Unspecified: Ruby on Rails Developer

June 29, 2008

Some unspecified company is apparently looking for a Ruby on Rails developer in Toronto:

We are a Toronto-based software development company looking for someone who is passionate about writing software. You will be working with a small team of Ruby/Rails developers where your input will have a direct impact on the outcome of a project.

Inquiring to get a little more information got me nowhere; not sure if this is a sign that there’s no-one on the other end, it’s email harvesting, or there’s a live job, and they just don’t want to give me any more information.

The Good
Rails, git, Merb, JQuery.  Ruby’s your thing, sounds like a reasonable stack.

The Bad
Who are they?  What are they doing, and what are they using to make it happen?  Where would you fit in?  What do you get in return?  It’s all open to question.  Plus, the complete lack of response to inquiry is mildly suspicious.

For some, Ruby on Rails is already off the beaten track, and Merb is over the cliff.  That said, if you weren’t interested in being on the edge, why would you be looking at a Ruby job at all?  No matter how much it’s grown, it’s still not the ‘safe’ choice.

In Summary
I’m a little wary the lack of response to my email, but if you’re looking for a Rails and Merb job in Toronto, you might have to take what you can find, and perhaps you’ll have more luck than I did.  If you do, report back and let us know what you find, willya?


Apptastics: Ruby on Rails Developer

May 12, 2008

Apptastics is looking for a Ruby on Rails developer in Philadelphia, PA, San Francisco, CA, or remote:

We’re currently operating in stealth mode. We are looking for 1-3 full-time developers who are well versed in ROR who want to immerse themselves completely into our apps and help lead the development.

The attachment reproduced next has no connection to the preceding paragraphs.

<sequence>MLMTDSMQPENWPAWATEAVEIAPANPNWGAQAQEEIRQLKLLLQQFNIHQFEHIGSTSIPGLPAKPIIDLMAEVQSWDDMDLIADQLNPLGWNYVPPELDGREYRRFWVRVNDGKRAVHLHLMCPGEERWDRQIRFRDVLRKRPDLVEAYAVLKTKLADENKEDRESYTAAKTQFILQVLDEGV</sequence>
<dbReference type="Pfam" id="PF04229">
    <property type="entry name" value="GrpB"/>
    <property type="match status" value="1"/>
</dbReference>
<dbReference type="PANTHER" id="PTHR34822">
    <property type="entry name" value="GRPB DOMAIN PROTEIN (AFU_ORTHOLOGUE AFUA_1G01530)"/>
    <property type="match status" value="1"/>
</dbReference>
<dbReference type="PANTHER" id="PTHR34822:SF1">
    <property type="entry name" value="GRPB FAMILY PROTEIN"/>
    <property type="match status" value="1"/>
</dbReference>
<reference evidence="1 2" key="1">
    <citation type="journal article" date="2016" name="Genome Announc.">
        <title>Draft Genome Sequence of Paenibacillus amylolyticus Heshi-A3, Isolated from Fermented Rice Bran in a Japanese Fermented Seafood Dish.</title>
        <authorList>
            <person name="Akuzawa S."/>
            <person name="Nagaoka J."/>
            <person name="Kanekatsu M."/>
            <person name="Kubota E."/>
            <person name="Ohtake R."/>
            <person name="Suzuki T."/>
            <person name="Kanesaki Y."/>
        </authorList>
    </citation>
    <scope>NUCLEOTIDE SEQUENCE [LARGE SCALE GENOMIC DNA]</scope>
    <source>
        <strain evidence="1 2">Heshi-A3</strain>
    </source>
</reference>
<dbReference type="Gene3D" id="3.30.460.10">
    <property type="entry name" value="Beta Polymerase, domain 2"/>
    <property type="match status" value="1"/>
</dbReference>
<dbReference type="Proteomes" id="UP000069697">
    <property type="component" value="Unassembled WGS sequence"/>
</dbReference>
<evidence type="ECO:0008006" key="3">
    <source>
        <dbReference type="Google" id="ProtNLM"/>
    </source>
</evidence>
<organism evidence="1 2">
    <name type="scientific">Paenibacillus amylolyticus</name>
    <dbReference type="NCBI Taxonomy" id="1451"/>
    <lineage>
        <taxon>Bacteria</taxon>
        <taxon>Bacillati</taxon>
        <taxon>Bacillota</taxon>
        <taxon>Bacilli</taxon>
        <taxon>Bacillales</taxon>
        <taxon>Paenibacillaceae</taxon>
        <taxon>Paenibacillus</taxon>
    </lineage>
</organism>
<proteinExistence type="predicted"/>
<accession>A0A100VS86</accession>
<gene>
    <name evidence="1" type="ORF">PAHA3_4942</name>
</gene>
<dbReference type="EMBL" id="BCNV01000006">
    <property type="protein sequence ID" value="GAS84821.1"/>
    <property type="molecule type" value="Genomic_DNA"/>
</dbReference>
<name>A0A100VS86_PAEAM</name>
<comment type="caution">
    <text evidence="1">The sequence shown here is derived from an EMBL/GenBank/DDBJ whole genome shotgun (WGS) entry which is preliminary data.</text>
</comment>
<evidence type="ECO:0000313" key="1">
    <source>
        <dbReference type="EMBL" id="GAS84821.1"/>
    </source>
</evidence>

Ideally you should have strong experience developing with Rails, have successfully deployed a publicly accessible rails based website, have expertise in relational database design and optimization, experience with deploying and scaling production Rails applications, a detailed approach in design, coding and testing, familiarity with a broad range of web technologies including ajax, javascript, CSS, XML, open APIs.

Experience with social networking app implementations is a bonus.

Their idea of remote might be still be in the United States of America. Canada might be more remote than they have in mind. That said, if this sounds like your opportunity, there’s no harm in asking, right?

Little Bites: ‘Teach’ Lead, Sapient, Rails, Police

April 22, 2008

Agilon puts a lot of effort into their job postings.  For instance, they’re looking for a Teach Lead in TorontoUS, ON, CA which is apparently another way to say ‘Detroit, MI’.

Sapient is always looking for people in Toronto, it seems.  They’re still looking for a Solutions Architect and a Manager, Technology, both of whom should apparently be open to frequent overnight travel.